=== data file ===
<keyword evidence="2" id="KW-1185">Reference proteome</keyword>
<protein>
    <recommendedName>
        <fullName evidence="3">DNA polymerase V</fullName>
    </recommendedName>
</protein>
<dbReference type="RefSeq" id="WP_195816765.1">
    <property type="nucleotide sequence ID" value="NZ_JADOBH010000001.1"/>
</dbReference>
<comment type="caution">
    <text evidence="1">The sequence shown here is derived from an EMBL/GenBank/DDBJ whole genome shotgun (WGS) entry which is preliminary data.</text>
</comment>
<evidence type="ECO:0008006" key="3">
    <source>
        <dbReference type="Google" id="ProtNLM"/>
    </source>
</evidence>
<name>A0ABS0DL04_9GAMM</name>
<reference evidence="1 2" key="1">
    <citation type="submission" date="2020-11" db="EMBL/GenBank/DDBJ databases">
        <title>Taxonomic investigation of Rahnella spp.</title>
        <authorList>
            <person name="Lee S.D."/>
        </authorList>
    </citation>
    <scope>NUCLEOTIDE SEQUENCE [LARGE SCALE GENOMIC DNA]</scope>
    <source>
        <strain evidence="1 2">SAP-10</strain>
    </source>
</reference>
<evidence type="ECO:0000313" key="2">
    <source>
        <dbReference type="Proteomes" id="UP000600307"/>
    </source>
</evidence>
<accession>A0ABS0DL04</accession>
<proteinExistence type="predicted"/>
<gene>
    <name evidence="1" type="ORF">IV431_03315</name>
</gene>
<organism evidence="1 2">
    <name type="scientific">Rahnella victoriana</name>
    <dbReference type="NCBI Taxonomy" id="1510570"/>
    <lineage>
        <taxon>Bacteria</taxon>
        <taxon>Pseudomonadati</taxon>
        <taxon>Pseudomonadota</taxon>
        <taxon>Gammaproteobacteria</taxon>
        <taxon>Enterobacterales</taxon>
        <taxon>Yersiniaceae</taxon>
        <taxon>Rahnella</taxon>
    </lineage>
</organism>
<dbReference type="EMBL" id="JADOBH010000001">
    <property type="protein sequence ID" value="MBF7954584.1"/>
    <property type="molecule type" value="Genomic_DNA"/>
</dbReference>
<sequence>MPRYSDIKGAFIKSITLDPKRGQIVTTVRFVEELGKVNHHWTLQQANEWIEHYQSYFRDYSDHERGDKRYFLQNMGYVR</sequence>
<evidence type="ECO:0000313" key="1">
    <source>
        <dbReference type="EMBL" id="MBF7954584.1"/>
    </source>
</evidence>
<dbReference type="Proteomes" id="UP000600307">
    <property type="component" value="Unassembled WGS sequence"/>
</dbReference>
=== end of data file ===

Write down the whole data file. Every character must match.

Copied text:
<keyword evidence="2" id="KW-1185">Reference proteome</keyword>
<protein>
    <recommendedName>
        <fullName evidence="3">DNA polymerase V</fullName>
    </recommendedName>
</protein>
<dbReference type="RefSeq" id="WP_195816765.1">
    <property type="nucleotide sequence ID" value="NZ_JADOBH010000001.1"/>
</dbReference>
<comment type="caution">
    <text evidence="1">The sequence shown here is derived from an EMBL/GenBank/DDBJ whole genome shotgun (WGS) entry which is preliminary data.</text>
</comment>
<evidence type="ECO:0008006" key="3">
    <source>
        <dbReference type="Google" id="ProtNLM"/>
    </source>
</evidence>
<name>A0ABS0DL04_9GAMM</name>
<reference evidence="1 2" key="1">
    <citation type="submission" date="2020-11" db="EMBL/GenBank/DDBJ databases">
        <title>Taxonomic investigation of Rahnella spp.</title>
        <authorList>
            <person name="Lee S.D."/>
        </authorList>
    </citation>
    <scope>NUCLEOTIDE SEQUENCE [LARGE SCALE GENOMIC DNA]</scope>
    <source>
        <strain evidence="1 2">SAP-10</strain>
    </source>
</reference>
<evidence type="ECO:0000313" key="2">
    <source>
        <dbReference type="Proteomes" id="UP000600307"/>
    </source>
</evidence>
<accession>A0ABS0DL04</accession>
<proteinExistence type="predicted"/>
<gene>
    <name evidence="1" type="ORF">IV431_03315</name>
</gene>
<organism evidence="1 2">
    <name type="scientific">Rahnella victoriana</name>
    <dbReference type="NCBI Taxonomy" id="1510570"/>
    <lineage>
        <taxon>Bacteria</taxon>
        <taxon>Pseudomonadati</taxon>
        <taxon>Pseudomonadota</taxon>
        <taxon>Gammaproteobacteria</taxon>
        <taxon>Enterobacterales</taxon>
        <taxon>Yersiniaceae</taxon>
        <taxon>Rahnella</taxon>
    </lineage>
</organism>
<dbReference type="EMBL" id="JADOBH010000001">
    <property type="protein sequence ID" value="MBF7954584.1"/>
    <property type="molecule type" value="Genomic_DNA"/>
</dbReference>
<sequence>MPRYSDIKGAFIKSITLDPKRGQIVTTVRFVEELGKVNHHWTLQQANEWIEHYQSYFRDYSDHERGDKRYFLQNMGYVR</sequence>
<evidence type="ECO:0000313" key="1">
    <source>
        <dbReference type="EMBL" id="MBF7954584.1"/>
    </source>
</evidence>
<dbReference type="Proteomes" id="UP000600307">
    <property type="component" value="Unassembled WGS sequence"/>
</dbReference>